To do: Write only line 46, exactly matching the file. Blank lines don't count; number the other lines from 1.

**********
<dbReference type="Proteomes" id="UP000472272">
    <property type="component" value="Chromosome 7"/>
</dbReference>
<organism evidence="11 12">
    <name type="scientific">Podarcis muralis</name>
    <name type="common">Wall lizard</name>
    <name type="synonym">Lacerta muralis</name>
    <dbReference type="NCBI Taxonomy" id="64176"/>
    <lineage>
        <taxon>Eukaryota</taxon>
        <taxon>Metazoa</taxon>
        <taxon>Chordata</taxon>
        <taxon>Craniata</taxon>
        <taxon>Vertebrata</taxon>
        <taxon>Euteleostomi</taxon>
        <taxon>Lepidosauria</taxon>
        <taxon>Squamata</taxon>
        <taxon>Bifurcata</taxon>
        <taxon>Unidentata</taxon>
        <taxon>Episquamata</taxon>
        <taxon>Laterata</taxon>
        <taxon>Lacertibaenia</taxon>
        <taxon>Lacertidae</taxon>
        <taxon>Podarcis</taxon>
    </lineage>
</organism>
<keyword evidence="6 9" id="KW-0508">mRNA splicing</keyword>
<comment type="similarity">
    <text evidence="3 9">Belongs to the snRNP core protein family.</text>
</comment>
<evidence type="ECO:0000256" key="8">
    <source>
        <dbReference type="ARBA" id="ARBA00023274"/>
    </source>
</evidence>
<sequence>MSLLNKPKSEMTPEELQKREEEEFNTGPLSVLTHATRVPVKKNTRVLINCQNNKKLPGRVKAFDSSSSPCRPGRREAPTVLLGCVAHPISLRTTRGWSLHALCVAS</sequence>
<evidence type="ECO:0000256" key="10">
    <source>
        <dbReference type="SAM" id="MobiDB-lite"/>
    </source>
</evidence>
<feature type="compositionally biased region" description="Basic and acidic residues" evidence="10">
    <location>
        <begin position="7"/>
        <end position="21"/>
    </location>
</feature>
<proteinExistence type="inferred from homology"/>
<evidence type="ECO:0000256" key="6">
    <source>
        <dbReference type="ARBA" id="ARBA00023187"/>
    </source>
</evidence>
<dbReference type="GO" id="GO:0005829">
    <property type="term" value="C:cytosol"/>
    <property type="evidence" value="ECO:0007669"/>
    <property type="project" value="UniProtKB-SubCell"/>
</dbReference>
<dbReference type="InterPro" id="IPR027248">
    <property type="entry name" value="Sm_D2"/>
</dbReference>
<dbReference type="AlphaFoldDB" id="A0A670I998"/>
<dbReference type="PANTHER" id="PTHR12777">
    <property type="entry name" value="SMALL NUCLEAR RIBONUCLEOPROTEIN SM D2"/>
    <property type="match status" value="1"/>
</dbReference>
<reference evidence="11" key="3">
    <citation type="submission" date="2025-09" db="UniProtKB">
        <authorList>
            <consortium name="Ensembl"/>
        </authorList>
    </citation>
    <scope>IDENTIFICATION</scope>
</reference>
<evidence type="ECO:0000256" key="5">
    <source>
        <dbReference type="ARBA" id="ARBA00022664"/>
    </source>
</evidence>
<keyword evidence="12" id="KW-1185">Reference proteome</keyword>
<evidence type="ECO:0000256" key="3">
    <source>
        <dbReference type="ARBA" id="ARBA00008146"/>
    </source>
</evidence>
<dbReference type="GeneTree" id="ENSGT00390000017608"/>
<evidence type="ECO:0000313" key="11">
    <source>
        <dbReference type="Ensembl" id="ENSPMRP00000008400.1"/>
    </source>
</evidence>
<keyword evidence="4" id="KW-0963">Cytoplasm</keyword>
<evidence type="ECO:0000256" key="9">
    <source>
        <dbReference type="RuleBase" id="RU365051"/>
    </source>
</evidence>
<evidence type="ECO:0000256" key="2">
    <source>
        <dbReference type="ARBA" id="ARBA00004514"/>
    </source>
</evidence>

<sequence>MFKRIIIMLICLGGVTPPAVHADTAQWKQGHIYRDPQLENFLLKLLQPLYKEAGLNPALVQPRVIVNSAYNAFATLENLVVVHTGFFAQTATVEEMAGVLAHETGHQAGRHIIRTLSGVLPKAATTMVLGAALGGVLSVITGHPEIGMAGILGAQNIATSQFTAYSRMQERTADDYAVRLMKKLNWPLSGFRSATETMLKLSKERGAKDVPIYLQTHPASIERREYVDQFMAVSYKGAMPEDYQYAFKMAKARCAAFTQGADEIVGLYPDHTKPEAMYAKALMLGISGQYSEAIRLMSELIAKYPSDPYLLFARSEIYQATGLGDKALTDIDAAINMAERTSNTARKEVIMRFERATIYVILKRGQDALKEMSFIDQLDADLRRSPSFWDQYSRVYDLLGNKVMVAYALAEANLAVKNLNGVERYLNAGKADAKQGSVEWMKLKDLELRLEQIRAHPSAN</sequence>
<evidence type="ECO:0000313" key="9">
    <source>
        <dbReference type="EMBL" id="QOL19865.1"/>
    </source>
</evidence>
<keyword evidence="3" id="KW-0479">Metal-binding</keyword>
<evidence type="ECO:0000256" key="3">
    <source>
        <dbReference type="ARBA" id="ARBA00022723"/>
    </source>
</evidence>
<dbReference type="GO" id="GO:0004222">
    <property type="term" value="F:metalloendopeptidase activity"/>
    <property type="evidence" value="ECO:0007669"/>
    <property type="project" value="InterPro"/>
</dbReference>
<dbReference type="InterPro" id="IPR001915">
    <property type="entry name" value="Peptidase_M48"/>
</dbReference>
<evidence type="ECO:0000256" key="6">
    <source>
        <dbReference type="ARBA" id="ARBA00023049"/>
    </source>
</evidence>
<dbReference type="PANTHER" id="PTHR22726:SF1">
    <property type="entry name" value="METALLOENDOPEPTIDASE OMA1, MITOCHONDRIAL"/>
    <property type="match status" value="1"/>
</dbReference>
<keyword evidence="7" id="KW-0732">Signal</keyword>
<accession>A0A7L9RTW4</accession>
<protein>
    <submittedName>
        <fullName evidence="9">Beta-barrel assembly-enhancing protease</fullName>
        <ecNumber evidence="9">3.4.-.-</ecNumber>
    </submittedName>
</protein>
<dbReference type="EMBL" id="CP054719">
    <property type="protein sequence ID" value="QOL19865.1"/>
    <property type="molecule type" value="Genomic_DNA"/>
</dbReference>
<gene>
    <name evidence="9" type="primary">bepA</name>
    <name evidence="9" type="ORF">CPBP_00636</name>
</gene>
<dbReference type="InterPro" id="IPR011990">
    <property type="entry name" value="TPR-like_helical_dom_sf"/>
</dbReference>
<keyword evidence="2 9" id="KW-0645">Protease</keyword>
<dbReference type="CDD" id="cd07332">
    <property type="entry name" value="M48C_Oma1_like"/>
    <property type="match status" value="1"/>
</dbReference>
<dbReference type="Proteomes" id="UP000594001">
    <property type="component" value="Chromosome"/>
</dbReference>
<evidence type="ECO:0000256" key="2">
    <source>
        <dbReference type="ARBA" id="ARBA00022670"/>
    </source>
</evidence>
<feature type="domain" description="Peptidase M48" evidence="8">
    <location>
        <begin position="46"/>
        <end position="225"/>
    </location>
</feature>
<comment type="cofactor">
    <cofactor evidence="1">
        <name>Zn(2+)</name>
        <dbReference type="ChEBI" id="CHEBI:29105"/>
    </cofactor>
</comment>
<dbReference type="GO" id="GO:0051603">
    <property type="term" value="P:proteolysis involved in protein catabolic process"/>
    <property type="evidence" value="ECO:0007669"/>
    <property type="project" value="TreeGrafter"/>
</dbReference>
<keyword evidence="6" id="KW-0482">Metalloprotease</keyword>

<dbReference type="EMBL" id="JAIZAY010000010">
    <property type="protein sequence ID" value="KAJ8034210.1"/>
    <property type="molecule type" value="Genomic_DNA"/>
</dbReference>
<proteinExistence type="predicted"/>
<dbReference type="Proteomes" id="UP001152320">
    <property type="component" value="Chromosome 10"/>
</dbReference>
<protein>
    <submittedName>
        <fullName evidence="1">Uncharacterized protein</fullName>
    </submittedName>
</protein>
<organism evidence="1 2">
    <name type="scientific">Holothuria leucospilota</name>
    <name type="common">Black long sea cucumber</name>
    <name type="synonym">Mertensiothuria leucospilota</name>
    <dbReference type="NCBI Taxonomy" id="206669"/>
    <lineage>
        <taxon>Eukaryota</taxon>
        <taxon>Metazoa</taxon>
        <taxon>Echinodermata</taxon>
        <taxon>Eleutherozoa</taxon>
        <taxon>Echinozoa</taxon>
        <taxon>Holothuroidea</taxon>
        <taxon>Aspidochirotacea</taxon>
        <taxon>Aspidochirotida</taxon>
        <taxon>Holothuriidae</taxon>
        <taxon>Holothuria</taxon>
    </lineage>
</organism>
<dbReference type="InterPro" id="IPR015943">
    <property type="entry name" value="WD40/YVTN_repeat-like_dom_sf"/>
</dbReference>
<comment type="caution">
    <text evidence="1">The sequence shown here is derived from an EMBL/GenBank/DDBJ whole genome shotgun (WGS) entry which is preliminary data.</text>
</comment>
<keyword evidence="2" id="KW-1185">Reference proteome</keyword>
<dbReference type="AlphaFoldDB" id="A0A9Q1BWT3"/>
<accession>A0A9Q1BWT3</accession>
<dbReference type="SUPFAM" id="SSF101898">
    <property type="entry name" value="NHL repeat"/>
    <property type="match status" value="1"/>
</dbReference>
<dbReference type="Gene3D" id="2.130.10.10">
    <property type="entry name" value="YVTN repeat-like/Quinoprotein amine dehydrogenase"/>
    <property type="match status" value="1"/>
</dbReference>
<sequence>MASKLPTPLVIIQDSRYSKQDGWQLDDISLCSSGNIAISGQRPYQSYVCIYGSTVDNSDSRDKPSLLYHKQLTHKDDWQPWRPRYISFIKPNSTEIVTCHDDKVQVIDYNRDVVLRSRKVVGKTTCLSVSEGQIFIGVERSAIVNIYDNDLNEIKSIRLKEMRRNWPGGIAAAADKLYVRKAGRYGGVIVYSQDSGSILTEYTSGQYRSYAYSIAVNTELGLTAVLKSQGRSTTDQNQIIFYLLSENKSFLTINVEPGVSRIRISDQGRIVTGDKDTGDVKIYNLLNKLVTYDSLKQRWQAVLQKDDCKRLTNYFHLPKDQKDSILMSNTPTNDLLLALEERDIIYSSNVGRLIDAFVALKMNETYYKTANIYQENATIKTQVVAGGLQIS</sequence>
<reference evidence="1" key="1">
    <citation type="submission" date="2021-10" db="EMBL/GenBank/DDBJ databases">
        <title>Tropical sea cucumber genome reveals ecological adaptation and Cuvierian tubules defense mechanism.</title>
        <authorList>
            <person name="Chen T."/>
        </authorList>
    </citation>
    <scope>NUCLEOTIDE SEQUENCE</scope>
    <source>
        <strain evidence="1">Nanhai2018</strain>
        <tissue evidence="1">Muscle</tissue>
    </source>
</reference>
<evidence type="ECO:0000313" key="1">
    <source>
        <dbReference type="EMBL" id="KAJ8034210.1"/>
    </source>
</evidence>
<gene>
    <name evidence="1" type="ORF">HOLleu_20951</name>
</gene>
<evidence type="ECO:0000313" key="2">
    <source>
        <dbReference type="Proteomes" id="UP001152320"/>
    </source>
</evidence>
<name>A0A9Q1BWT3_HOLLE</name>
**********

    </location>